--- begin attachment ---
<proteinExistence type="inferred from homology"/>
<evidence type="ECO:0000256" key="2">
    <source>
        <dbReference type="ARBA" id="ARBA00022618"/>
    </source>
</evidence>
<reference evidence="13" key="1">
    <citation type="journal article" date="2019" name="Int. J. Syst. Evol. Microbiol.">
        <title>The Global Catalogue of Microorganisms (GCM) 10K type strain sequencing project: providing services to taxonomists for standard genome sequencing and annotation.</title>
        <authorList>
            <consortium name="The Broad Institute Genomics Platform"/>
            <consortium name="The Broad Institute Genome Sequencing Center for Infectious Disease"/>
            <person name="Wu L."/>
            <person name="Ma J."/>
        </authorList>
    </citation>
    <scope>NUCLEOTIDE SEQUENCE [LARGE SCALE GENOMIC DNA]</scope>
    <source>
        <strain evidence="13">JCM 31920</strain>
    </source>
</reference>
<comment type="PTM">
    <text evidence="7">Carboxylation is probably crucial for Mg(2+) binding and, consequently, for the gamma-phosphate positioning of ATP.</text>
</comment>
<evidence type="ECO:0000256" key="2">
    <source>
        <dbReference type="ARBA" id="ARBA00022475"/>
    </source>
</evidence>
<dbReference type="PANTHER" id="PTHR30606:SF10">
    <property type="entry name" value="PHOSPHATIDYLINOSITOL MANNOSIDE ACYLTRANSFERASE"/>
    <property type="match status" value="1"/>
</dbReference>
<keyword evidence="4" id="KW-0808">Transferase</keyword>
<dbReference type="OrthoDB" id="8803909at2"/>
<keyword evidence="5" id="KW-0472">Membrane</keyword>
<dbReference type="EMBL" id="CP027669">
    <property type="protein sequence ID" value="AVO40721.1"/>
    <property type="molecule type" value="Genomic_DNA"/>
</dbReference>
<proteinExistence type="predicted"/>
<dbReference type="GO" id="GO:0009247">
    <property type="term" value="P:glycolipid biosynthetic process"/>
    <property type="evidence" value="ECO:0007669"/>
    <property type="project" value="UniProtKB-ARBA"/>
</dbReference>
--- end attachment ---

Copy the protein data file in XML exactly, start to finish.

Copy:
<proteinExistence type="inferred from homology"/>
<evidence type="ECO:0000256" key="2">
    <source>
        <dbReference type="ARBA" id="ARBA00022618"/>
    </source>
</evidence>
<reference evidence="13" key="1">
    <citation type="journal article" date="2019" name="Int. J. Syst. Evol. Microbiol.">
        <title>The Global Catalogue of Microorganisms (GCM) 10K type strain sequencing project: providing services to taxonomists for standard genome sequencing and annotation.</title>
        <authorList>
            <consortium name="The Broad Institute Genomics Platform"/>
            <consortium name="The Broad Institute Genome Sequencing Center for Infectious Disease"/>
            <person name="Wu L."/>
            <person name="Ma J."/>
        </authorList>
    </citation>
    <scope>NUCLEOTIDE SEQUENCE [LARGE SCALE GENOMIC DNA]</scope>
    <source>
        <strain evidence="13">JCM 31920</strain>
    </source>
</reference>
<comment type="PTM">
    <text evidence="7">Carboxylation is probably crucial for Mg(2+) binding and, consequently, for the gamma-phosphate positioning of ATP.</text>
</comment>
<evidence type="ECO:0000256" key="2">
    <source>
        <dbReference type="ARBA" id="ARBA00022475"/>
    </source>
</evidence>
<dbReference type="PANTHER" id="PTHR30606:SF10">
    <property type="entry name" value="PHOSPHATIDYLINOSITOL MANNOSIDE ACYLTRANSFERASE"/>
    <property type="match status" value="1"/>
</dbReference>
<keyword evidence="4" id="KW-0808">Transferase</keyword>
<dbReference type="OrthoDB" id="8803909at2"/>
<keyword evidence="5" id="KW-0472">Membrane</keyword>
<dbReference type="EMBL" id="CP027669">
    <property type="protein sequence ID" value="AVO40721.1"/>
    <property type="molecule type" value="Genomic_DNA"/>
</dbReference>
<proteinExistence type="predicted"/>
<dbReference type="GO" id="GO:0009247">
    <property type="term" value="P:glycolipid biosynthetic process"/>
    <property type="evidence" value="ECO:0007669"/>
    <property type="project" value="UniProtKB-ARBA"/>
</dbReference>